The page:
Diocesan News

Tablet Paperboys and Girls Raise Big Bucks for Their Schools and Themselves

ROSEDALE — What’s the big news in schools in the Diocese of Brooklyn? Here’s the scoop! The Tablet’s Fundraiser for Catholic Schools was a big success, as four students outdid themselves by selling lots of subscriptions to their favorite newspaper.

This year, there was a first place winner, a second place winner, and two third place winners because two students wound up in a tie.

John Alexander, The Tablet’s marketing and circulation manager, visited the winners at their schools on Wednesday, Nov. 1, to present them with giant facsimiles of checks with their names emblazoned in bold letters. The youngsters, who glowed with pride during the presentations, will get the real checks in short order. 

Shaheen Johnson, a sixth grader at St. Clare Catholic Academy in Rosedale, was the grand prize winner. He sold more subscriptions than any other student in the entire diocese — 34 — and won the top prize of $3,000. 

“Words cannot describe how I’m feeling right now. I am so happy. This is a great accomplishment,” he said. 

The fundraiser features a friendly competition in which students from schools across the diocese sell subscriptions to The Tablet for the chance to win cash prizes. The young salespeople earn money for each subscription they sell after the first three and the schools get back money for each subscription sold as well. 

The contest, which ran from Sept. 26 to Oct. 6, is sponsored by DeSales Media Group, the ministry that produces The Tablet.

The second place winner, Timothy McComb, hails from Holy Child Jesus Catholic Academy in Richmond Hill. Timothy, who is in the second grade, managed to sell 23 subscriptions and was awarded $2,000. 

There were two third place winners who each sold 11 subscriptions. Milan Herrera, a fifth grader at St. Joseph Catholic Academy in Astoria, and Catleya Carnakie-Brown, a sixth grader at St. Clare Catholic Academy, each won $1,000. 

Shaheen and Catleya are in the same class at St. Clare’s and were happy they got to share the excitement.

After all of the totals from all of the schools were counted, it turned out that a total of 1,516 subscriptions were sold. 

The enterprising children not only won cash prizes, but their hard work helped their schools win money, too. 

That’s because the school selling the most subscriptions gets a $3,000 prize. There are two school winners as the Tablet established separate categories for large schools (with student enrollments of 250 or more) and small schools (with enrollments of less than 250). 

Holy Child Jesus Catholic Academy in Richmond Hill, which has an enrollment of 303 students, topped the list of large schools, coming in first place with 266 subscriptions sold. 

St. Clare Catholic Academy in Rosedale, where the enrollment is 204 students, was the winner for small school. Its students sold 242 subscriptions. 

It was a big day for St. Clare’s, which not only won first place honors school-wide, but boasted the first and third place winners among students. 

Deacon Kevin McCormack, superintendent of schools for the Diocese of Brooklyn, said he was happy with the results of the fundraiser. “The students make us proud by working hard and taking the initiative to sell the subscriptions,” he said.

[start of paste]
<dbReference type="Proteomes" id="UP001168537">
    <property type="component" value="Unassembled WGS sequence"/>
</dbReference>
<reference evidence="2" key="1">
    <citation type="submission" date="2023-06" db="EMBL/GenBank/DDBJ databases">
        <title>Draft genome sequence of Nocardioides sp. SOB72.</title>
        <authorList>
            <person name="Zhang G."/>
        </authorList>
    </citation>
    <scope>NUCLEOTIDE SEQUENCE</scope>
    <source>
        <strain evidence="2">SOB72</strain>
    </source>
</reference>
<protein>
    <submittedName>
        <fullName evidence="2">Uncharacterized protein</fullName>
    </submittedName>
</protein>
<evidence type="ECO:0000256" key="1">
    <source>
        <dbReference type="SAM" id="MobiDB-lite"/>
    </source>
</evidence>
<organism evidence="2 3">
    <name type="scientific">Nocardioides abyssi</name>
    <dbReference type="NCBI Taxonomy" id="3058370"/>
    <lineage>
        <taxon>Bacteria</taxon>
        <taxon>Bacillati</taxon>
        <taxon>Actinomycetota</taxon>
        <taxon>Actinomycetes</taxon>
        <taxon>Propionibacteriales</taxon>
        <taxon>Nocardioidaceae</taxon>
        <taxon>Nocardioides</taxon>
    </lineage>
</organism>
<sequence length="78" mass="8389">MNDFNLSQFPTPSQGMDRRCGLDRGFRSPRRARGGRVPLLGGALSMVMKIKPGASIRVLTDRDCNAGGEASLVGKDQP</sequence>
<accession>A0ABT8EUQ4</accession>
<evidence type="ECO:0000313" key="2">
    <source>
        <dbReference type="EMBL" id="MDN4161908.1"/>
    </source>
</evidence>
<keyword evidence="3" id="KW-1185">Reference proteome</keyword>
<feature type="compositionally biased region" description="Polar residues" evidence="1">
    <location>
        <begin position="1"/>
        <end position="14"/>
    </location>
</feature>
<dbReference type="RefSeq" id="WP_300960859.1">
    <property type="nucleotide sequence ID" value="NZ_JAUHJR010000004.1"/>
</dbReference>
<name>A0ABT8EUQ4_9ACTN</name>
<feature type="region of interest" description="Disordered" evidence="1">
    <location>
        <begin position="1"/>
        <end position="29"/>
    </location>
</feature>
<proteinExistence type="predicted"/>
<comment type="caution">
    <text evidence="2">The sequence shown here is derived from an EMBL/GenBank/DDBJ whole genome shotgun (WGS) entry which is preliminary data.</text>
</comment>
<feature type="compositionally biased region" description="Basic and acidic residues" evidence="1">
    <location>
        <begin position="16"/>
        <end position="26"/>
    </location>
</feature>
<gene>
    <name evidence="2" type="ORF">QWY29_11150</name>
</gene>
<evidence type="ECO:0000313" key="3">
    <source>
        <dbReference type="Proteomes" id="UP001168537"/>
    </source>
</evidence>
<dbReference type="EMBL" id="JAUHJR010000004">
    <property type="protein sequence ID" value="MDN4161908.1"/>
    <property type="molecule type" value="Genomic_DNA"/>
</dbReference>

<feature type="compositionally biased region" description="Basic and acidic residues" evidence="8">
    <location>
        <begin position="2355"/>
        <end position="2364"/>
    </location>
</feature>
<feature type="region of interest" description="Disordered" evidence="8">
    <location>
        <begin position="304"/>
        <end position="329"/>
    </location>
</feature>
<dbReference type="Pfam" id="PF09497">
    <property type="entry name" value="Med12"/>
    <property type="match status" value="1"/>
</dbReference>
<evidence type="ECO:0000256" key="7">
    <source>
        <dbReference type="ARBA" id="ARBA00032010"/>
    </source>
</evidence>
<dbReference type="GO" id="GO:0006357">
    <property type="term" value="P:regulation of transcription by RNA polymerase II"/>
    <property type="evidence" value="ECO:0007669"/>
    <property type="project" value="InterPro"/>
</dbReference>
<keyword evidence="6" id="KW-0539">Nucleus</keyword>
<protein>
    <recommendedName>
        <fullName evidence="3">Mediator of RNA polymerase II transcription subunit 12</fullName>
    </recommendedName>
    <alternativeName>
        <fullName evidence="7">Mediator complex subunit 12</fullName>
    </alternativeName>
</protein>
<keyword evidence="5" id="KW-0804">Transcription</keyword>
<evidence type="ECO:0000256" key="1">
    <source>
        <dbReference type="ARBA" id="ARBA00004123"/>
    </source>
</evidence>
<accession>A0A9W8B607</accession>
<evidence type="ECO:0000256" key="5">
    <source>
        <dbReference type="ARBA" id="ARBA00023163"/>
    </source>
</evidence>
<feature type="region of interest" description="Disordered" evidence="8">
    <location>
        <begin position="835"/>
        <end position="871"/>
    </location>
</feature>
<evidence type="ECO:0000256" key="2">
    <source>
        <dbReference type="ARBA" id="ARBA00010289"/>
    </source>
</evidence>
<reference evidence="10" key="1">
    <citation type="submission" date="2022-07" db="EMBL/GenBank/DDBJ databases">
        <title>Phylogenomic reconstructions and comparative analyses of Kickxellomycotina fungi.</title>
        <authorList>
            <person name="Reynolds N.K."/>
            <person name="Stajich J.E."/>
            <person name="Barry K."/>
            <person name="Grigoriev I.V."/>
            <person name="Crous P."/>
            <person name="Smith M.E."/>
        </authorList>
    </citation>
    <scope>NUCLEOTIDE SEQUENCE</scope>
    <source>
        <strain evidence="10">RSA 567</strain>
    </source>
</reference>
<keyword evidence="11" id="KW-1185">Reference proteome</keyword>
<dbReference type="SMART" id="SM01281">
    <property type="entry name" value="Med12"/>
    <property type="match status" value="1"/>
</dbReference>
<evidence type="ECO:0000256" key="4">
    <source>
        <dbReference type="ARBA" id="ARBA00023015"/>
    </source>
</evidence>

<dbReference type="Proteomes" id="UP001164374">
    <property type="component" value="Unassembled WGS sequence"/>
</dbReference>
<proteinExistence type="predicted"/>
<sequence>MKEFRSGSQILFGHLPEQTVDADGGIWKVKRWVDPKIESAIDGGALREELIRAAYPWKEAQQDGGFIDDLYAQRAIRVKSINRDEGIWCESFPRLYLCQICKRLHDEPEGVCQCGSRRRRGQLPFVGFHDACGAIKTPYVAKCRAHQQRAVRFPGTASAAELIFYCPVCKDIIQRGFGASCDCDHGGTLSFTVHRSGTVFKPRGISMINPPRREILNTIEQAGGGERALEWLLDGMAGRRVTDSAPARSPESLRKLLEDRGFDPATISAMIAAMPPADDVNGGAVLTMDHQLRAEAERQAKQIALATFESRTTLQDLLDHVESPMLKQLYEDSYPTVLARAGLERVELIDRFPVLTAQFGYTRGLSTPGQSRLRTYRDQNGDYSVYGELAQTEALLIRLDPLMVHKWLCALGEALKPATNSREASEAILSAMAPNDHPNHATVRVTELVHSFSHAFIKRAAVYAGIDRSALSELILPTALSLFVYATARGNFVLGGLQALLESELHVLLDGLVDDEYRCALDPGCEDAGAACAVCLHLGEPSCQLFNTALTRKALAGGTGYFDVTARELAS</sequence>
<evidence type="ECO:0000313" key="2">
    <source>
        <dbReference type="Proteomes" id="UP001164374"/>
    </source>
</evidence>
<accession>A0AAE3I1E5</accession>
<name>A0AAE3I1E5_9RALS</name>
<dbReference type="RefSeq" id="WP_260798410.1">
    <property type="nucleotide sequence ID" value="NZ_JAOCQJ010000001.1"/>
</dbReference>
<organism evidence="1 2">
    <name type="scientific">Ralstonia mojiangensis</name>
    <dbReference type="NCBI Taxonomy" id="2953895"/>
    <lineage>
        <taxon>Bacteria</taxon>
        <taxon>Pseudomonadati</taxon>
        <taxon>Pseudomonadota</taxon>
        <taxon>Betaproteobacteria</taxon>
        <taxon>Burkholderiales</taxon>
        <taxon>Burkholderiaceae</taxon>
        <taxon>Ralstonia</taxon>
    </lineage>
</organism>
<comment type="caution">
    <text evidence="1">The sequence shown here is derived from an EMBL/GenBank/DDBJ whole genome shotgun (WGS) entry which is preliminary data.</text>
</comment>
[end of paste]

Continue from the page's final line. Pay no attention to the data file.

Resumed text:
The contest also has an educational component, Deacon McCormack added. “Our mission is to give children a good Catholic education and The Tablet is certainly an important part of that mission,” he said. 

Alexander, who organized the fundraiser for The Tablet, said that walking into the childrens’ classrooms to surprise the winners with their giant checks is one of the best parts of his job. 

Alexander admires the determination of the winning students. “I can’t tell you how rewarding and heartwarming it is to see the look on these kids’ faces when you present them with a check. It’s something they put a lot of work into,” he said. 

Students at Holy Child Jesus Catholic Academy took the ball and ran with it, said Mariann Solano, an English Language Arts teacher, who served as the facilitator for her school. 

“When the contest first started, I spoke to my classes first because I had the opportunity to let them know about it and try to get them motivated. As soon as they heard about it, they were excited,” she explained. 

The fundraiser served another purpose, Solano said. “It’s an opportunity to evangelize, which is also what the Tablet does. And I want the children to have the opportunity to be able to pick up the newspaper, hold it, and read it, and see themselves in the paper,” she added. 

Over at St. Clare Catholic Academy, Principal Providencia Quiles conducted trial runs with her students in which she and the kids rehearsed different sales techniques. 

Quiles hasn’t decided how the school will spend its $3,000 winnings but said she wanted the students to be part of the decision-making process. 

“They sold the subscriptions. They raised the money. They should have a say in how it is spent,” she said. 

One possibility: new lockers for the school. “The students did request that,” Qulies revealed.